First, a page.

the last laugh. at myself.

I love this: You Have To Work Out To Get A Workout.

I spent the past year faithfully exercising along to Jillian Michaels videos, 20, 30, 50, or 60 minutes a day, every day. (I think I didn’t exercise 7 or 8 days last year, due to illnesses. That’s right: out of 365 days, I exercised on about 357 of them.)

I haven’t lost weight, as that was not my goal. But. BUT:

My joints don’t hurt. My back doesn’t hurt. I can go for a run and… nothing hurts. And. AND:

I started Jillian Michaels’ “yoga” workout (it is not at all, in no way, shape or form, something that should be called anything but “yoga inspired” or “a workout with some yoga vocabulary and a few yoga positions”) this week. It is really, seriously, challenging for a girl like me.

I told my husband about it–my husband, who does *real* yoga. He does his practice in the evenings. He found a routine he liked online, and he asked if I wanted to do it with him, but he warned me: “It’s really hard–I was sweating at the end. It’s about an hour.”

“Okay,” I said tentatively. “I’ll try it.”

We did it. And my husband was impressed, and a bit surprised, I think, that I kept up. That I was strong. That even when I couldn’t do something absolutely completely, I did as much as I could (knowing it would take time to get there).

“Your core is really strong, you were really good!”

There are few things that make me prouder of myself than when my husband comments on my physical strength.  When I met him, you see, he was at the gym every day, for 60 to 90 minutes. He. Was. Built.

He was the one who got me into running. It was 1999, and we left my apartment one afternoon, to run, just a mile. He wanted me to try it (he had moved on from weight-lifting and wanted to train for a marathon). We went about… a quarter of a mile and were starting up a bit of an incline, which to me, felt like a 75-degree slope. I huffed and puffed and panted.

“I don’t think I can do this. My lungs are just not able to…” [gasp gasp sputter sputter]

“You can do this. There is NOTHING wrong with your lungs. Come on!”

And so, I became a runner. Thanks to him (his voice in my head) I ran the Army 10-miler in 2000, and the Marine Corps Marathon in 2001.

Flash forward to 2013, after a couple of kids, light jogging for about a decade here and there, elliptical training sort of regularly for a couple years.  Running (sometimes walking) a quarter-marathon in 2010, then finding out that a slightly herniated disc in my neck made high-impact exercise a bit of a no-no… A back that “went out” in 2011, followed by a dislocated kneecap a month later…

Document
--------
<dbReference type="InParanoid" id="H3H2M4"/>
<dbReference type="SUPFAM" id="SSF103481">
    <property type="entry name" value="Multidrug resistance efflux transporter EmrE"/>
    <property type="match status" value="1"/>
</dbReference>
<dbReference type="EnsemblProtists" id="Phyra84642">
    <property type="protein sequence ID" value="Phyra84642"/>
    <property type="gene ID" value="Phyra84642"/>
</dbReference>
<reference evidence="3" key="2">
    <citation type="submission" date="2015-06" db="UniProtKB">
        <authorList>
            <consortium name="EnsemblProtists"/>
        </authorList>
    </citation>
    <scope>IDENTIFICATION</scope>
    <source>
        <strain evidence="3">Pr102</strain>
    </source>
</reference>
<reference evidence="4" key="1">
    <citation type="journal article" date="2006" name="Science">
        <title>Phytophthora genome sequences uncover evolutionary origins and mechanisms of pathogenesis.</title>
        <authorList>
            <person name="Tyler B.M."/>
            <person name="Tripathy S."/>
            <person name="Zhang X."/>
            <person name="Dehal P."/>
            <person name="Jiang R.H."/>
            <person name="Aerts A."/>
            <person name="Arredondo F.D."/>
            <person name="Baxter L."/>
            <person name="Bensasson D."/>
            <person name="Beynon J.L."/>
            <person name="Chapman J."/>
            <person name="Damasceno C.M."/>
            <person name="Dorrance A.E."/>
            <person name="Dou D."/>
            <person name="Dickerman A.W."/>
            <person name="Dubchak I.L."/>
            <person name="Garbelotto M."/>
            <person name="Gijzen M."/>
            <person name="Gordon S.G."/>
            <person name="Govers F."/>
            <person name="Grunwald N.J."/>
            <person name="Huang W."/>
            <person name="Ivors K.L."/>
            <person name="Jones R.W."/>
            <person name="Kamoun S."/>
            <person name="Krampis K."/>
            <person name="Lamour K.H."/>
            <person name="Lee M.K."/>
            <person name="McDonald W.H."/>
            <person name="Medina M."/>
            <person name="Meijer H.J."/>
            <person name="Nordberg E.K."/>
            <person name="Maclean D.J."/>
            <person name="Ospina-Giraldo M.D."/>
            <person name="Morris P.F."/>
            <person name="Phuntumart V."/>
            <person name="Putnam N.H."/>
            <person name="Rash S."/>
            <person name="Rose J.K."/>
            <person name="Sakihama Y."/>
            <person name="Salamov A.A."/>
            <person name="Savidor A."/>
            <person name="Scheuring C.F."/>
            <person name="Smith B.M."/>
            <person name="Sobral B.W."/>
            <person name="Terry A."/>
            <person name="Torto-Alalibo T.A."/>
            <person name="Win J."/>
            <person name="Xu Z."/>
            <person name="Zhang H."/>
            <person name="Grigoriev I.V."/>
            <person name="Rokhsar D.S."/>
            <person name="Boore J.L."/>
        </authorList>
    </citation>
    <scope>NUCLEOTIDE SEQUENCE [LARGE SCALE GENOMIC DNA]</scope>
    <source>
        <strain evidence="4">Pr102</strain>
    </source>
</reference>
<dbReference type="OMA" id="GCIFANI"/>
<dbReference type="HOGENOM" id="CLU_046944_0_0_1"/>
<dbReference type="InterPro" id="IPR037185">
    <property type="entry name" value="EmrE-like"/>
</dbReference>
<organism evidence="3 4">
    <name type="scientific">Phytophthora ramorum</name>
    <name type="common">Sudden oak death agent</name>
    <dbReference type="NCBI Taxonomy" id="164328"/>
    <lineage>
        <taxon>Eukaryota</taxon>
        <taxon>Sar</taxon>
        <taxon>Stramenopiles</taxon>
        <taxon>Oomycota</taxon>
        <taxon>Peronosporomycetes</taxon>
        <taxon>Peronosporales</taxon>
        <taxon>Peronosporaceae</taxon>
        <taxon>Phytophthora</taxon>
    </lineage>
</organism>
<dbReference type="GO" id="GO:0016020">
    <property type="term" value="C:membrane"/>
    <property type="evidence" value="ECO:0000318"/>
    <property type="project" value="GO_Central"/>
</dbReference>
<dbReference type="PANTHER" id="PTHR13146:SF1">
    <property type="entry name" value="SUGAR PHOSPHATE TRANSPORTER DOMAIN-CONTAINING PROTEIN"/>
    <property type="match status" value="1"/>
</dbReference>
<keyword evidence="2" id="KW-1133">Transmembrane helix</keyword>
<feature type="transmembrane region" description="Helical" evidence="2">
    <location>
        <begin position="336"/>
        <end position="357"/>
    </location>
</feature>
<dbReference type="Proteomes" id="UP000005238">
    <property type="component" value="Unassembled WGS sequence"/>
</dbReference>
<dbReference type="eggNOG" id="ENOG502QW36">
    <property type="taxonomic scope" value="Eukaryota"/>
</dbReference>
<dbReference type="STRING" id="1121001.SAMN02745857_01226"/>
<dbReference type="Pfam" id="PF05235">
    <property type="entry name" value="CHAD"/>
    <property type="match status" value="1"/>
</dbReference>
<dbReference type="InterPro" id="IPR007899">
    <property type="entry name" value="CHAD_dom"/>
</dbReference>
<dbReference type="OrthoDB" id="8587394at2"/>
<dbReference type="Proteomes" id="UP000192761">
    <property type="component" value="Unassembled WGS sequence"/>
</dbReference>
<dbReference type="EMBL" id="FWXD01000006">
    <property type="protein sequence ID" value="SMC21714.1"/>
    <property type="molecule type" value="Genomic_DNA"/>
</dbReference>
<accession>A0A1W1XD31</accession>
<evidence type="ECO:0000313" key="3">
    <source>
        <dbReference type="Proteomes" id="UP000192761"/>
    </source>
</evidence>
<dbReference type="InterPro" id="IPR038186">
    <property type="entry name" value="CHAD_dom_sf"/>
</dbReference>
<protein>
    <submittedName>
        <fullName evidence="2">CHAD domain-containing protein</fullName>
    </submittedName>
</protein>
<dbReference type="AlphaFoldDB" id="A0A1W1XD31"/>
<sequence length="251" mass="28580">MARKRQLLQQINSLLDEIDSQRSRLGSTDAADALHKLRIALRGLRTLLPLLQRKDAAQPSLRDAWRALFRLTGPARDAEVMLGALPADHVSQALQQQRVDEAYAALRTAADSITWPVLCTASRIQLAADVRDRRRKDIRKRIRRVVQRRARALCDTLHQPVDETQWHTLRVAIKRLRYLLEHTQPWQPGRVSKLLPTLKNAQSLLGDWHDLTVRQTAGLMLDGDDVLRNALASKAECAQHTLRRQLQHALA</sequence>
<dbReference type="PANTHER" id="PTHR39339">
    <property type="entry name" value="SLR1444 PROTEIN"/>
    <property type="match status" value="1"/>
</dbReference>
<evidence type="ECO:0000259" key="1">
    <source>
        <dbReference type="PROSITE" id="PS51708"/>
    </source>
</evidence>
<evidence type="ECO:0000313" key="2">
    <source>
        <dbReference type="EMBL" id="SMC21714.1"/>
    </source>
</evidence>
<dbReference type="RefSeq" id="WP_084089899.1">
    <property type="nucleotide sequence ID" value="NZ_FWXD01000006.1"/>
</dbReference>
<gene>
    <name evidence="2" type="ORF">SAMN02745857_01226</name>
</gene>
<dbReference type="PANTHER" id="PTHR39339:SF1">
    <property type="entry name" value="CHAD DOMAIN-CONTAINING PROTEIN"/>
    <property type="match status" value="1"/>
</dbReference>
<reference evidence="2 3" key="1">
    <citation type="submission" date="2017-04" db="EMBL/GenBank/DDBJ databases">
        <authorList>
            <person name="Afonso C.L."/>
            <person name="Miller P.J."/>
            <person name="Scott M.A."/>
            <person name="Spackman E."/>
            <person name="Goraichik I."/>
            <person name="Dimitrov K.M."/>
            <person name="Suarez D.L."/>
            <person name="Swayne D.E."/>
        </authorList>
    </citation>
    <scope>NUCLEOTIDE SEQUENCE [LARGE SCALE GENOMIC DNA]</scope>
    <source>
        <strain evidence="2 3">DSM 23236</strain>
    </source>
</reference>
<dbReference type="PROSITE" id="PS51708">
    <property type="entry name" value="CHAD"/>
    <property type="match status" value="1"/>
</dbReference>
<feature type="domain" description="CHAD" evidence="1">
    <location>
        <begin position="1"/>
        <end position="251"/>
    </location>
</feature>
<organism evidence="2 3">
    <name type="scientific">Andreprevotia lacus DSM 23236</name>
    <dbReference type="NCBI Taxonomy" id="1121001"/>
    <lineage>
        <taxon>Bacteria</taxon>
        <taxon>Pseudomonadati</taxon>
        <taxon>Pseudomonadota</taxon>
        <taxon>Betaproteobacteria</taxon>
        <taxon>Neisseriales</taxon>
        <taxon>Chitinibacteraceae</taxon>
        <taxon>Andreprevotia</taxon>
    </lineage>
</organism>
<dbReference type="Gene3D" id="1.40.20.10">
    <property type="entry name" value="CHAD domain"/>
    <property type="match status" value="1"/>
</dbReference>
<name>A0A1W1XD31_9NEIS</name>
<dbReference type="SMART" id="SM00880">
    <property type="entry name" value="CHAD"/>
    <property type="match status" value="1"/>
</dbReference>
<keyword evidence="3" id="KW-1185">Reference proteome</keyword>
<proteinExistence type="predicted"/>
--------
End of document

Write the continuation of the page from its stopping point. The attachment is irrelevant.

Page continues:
Quite a bummer: a level of physical weakness that I found a bit appalling. And intolerable.

Enter Jillian.

Now, because I am stronger, I can pursue yoga with a bit more confidence in myself — which was holding me back from really “getting” yoga. A lack of confidence, that is.

Because. BECAUSE. “Working out,” as Hamilton Nolan notes, is not simply living your life. It is effort. Regular effort, beyond what you normally do. It is discomfort, regular discomfort, that rationally, your mind rejects.

And when you do it, when you work, your confidence grows. Confidence in what you can do, and confidence that if you can’t do something now, you will one day be able to, because “now” is not “forever.”

Confidence that you have to learn things, and re-learn things, over and over. (What you knew in 1999… fades over time.)

The mind needs a workout, too.


don’t worry, just look.

I read, a few days too late, Hamilton Nolan’s piece in Gawker, reminding the world that Journalism is Not Narcissism, thanks to Amanda Marcotte’s takedown of Elizabeth Wurtzel’s latest essay.

Ouch. So let me clarify. Or call a mulligan. Request a do-over. Whatever.

Consider “choosing balance,” my first attempt at Shapiro’s humiliation essay exercise. Here’s the bottom line–or the short little post I could have written, not to humiliate myself but to assert myself as a person who knows what the hell I’m talking about when it comes to relationships and a good marriage:

I have a great life with a great man because I learned, repeatedly, what another life with the wrong man might have looked like. I know what it feels like to be respected by another, because I know what it’s like not to be. I had options. I chose well. I was tired of being a fool.

Despicably boring, I know. Maybe the details I provided earlier support that statement above. I hope so. All I want to do is make a point, nicely and cleanly. And maybe encourage you to think about your own life.

Relate. Reflect. That’s all I want: to be a certain kind of mirror.